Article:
"The Innovate AFIB project is a perfect example of how Ontario healthcare organizations are working together towards the common goal of improving patient care," says Tom Closson, President and CEO, Ontario Hospital Association (OHA). "It is this type of collaboration that can demonstrate how positive change can be made when connections are made across and within healthcare organizations."
In partnership with multidisciplinary Ontario health professionals who treat AF patients, and participants from government, the CICC developed a more streamlined and coordinated model of care. The approach suggests a provincial centre of excellence for AF care that sets standards and best practices, with regional AF hubs across the province. These hubs would work with family physicians in their regions to provide consultations, or be regional places of referral and ongoing support for AF patients.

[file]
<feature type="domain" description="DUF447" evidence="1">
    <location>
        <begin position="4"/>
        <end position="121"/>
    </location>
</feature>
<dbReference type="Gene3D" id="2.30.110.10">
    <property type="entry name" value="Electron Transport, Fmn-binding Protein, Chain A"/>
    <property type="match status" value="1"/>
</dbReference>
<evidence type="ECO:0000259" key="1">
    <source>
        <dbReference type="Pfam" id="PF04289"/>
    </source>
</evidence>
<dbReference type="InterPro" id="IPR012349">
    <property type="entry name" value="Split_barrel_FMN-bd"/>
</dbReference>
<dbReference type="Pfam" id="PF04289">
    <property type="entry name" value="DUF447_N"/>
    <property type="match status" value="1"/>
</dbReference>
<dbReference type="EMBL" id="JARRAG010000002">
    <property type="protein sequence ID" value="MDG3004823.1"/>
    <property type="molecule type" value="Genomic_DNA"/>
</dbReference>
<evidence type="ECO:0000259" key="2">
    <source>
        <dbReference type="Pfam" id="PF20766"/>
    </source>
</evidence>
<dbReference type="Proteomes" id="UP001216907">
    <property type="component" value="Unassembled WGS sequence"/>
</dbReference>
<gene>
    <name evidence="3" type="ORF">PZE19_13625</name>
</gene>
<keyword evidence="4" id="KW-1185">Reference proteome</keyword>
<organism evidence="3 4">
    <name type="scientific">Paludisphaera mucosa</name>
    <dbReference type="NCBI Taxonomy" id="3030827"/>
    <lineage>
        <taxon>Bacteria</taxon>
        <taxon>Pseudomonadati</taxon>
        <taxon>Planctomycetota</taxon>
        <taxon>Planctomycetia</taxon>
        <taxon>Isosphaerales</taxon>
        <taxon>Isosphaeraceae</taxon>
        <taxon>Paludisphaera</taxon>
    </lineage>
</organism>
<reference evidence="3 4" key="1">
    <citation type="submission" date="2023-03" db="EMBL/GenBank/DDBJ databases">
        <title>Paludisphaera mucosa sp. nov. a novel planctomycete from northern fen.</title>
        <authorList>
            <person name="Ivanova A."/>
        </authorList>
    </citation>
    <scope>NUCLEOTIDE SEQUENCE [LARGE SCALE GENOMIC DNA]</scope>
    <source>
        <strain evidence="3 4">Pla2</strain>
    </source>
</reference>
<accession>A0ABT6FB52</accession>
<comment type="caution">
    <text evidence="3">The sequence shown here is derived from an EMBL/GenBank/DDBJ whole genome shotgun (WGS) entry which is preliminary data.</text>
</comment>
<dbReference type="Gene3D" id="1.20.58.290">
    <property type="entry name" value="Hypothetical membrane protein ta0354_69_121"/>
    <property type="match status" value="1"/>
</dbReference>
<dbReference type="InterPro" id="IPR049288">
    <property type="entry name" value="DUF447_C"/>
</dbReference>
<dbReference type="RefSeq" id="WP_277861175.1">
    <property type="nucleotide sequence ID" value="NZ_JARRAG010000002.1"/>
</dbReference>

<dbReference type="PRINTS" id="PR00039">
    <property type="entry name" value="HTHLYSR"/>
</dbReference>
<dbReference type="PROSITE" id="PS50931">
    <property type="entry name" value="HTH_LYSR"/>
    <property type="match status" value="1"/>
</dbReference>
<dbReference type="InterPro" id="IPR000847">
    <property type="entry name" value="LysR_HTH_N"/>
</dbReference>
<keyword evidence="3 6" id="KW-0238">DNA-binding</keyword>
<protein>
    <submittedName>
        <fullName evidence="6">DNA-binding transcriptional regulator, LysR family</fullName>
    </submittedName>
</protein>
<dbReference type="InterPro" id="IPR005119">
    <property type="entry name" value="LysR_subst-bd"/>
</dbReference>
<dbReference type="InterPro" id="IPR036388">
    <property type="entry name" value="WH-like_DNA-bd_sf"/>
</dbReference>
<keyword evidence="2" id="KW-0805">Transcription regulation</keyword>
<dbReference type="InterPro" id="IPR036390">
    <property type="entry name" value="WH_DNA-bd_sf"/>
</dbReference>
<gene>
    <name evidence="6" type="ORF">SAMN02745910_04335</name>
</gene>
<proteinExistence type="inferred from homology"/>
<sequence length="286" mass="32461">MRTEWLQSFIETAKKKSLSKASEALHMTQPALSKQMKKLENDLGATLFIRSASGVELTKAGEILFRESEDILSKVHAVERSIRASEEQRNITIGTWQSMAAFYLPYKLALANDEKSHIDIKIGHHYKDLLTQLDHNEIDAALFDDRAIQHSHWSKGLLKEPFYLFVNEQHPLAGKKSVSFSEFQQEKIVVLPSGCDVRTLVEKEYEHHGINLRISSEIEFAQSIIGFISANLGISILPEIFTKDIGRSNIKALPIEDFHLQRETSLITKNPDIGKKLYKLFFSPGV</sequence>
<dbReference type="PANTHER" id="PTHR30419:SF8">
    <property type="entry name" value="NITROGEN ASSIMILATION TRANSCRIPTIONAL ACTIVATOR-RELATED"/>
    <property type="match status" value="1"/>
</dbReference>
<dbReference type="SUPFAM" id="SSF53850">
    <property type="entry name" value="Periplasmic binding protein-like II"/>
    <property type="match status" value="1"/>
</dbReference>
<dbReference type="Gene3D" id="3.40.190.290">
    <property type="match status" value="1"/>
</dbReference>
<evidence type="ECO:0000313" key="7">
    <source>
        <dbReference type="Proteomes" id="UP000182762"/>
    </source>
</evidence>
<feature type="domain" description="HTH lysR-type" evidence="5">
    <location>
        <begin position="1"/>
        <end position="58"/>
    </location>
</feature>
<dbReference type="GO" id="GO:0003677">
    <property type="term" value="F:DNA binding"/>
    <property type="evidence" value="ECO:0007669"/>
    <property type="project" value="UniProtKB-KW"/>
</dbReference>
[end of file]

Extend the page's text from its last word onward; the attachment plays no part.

"Providing coordinated care in Ontario is crucial to not only keeping AF patients as healthy as possible, and also to help ensure a high quality, sustainable health care system," says Kori Kingsbury, CEO, Cardiac Care Network of Ontario (CCN).
The CICC is now in the process of creating and testing this new approach within a number of AF centres in Ontario with the goal of having a working model that can be implemented and evaluated throughout the province in the coming year. Dr. Morra and his team are suggesting the success of this new model be determined by measuring it against what is referred to as a "value-based equation" – that more value will be gained by improving patient outcomes and reducing costs to the healthcare system. For instance, more value is created when healthcare professionals provide care earlier, shifting the focus to prevention rather than treatment. This leads to improved outcomes and decreased costs.